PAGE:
Don’t Die Mr. Robot DX
Developer: Infinite State Games
Composer: Infinite State Games
Category: Bullet Hell
Release Date: 05.03.2018
I Hope He Didn’t Die. Unless He Left A Note Naming Me His Successor, Then I Hope He Did Die.
When I initially began to play Don’t Die Mr. Robot DX, I felt a strong urge to kill Mr. Robot, the little scallywag. In fact, there were times in the early days when I wished this game was called ‘Die, Mr. Robot’. I would have happily obliged. In those infant hours with Mr.Robot, I found him to be intrusive, seemingly more suited to mobile devices than dedicated gaming systems. How dare he waste valuable space on my beloved Switch.
Given that I had to write a review about this little cuboid however, I persevered, determined to find something in this package that would make him endearing. And you know what, in the end, I did. But first, a little history for you all to enjoy.
Originally released in 2014 for PSVita then ported to PS4 and IoS in 2016, this is in fact the 3rd coming of the quaint quadrilateral. This is also its finest outing yet as this time, exclusively for Nintendo Switch, it’s the DX package. Boasting improved artwork, a wider array of acid house music and many game play tweaks and buffs. And on top of all of that, it’s now 78% more trippy. That’s not my opinion, but that of the developers themselves.
Far out man!!
The soundtrack is electric, eclectic and just a little bit eccentric. As previously mentioned the music in Don’t Die Mr. Robot DX is the type of artificial, head pounding medley of beats, melodies and snare ticks that would make a lesser beings head simply implode.
Visually, Mr. Robot is very simple. Everything takes place in a grid which is always the same size. Be that as it may, the artwork is colourful, vibrant and bright and the game runs smoothly with a solid frame rate. Which is a good thing as it can get pretty busy on that little grid. In reality, there would be no excuses from developer if this wasn’t the case. Making a game this simple run optimally shouldn’t be any problem at all.
Arigato Mr. Roboto
Every time that I picked up this game I found myself enjoying it a little bit more. And above all, that’s the point, right?
Mr. Robot, our four sided friend, likes to eat fruit. It’s kind of a double edged sword though, as, when he does, it explodes. This in turn becomes the main form of attck in this game. Eat fruit, defeat your foes. Take note kids. After all, the old adage ‘An apple a day keeps the doctor away’ is so 20th century.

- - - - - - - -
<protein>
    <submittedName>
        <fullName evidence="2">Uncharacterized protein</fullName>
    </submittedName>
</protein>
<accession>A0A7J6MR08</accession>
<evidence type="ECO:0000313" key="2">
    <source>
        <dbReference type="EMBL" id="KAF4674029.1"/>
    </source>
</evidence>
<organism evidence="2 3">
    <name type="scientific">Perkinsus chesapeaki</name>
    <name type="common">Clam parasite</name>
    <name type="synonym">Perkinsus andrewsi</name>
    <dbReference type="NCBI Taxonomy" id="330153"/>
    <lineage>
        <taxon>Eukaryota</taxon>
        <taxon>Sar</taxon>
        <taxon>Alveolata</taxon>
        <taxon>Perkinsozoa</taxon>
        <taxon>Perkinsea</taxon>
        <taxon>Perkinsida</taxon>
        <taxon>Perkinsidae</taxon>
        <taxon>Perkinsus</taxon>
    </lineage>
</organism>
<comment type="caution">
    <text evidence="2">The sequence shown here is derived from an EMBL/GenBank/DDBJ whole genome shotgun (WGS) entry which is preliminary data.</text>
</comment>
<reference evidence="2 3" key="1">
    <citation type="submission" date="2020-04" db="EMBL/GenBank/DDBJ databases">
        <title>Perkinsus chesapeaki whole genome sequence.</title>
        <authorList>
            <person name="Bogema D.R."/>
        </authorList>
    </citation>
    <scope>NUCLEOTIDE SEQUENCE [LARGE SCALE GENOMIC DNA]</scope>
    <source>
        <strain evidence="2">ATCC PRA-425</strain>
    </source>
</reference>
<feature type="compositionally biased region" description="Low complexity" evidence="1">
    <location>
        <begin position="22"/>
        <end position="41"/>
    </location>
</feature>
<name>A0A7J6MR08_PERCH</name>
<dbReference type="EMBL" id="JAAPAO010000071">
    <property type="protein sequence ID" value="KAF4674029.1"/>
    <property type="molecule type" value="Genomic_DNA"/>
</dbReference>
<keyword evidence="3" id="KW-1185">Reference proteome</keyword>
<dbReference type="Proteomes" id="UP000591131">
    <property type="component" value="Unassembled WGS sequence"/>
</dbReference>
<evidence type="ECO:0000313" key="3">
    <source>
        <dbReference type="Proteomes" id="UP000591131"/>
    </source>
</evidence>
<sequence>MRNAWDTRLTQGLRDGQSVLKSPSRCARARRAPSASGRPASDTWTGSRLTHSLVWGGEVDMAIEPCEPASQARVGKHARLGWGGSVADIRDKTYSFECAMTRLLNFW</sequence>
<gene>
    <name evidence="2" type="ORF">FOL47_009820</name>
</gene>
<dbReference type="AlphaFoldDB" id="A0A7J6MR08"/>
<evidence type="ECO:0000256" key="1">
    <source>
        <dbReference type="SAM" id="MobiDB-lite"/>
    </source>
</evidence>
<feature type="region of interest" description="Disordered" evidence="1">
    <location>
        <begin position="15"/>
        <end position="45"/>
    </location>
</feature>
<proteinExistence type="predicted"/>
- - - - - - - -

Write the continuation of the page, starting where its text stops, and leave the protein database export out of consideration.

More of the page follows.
In addition to this aspect of the game, if you narrowly avoid an enemy, you get bonus points. As a result of this I found myself flirting dangerously close to deaths door on more than 1 occasion. Because of this I did find my reflex times improved considerably. On balance, the level of skill in this title is quite extraordinary, all things considered.
The idea is to stay alive as long as possible, in the process collecting a trophy. As well as the bronze, silver and gold collectables, there is something much more important at stake. Bragging rights. I found myself pumping so much time and energy into besting my previous high score.
The HD rumble in Don’t Die Mr. Robot DX is insane. By default it’s set to 100%, I found that turning it down to 25% still offered adequate rumble, without waking your sleeping neighbours.
Don’t Die Mr. Robot DX is an addictive little number that grows on you the more you play. The learning curve is steep and the screen can become pretty packed at times.
Don’t Die Mr. Robot DX offers the kind of balance that makes the Switch such a versatile system. Alongside the big money blockbusters, such as Breath of the wild, Xenoblade and Super Mario Odyssey, as well as the AAA indie titles such as SteamWorld Dig 2 and Blossom Tales, not to mention the epic 3rd party offerings such as Skyrim, L.A. Noire and Doom, to name but a few, this game is perfect for simply picking up and playing. There were times where I simply played for a few minutes and times where I played for far too long. It’s the execution in versatility that makes this title stand out in its own right.
Trippy soundtrack. Highly addictive gameplay. Perfect for short or extended play sessions. Unlimited replay value albeit a shallow experience. Strongest HD rumble in the history of things that are strong.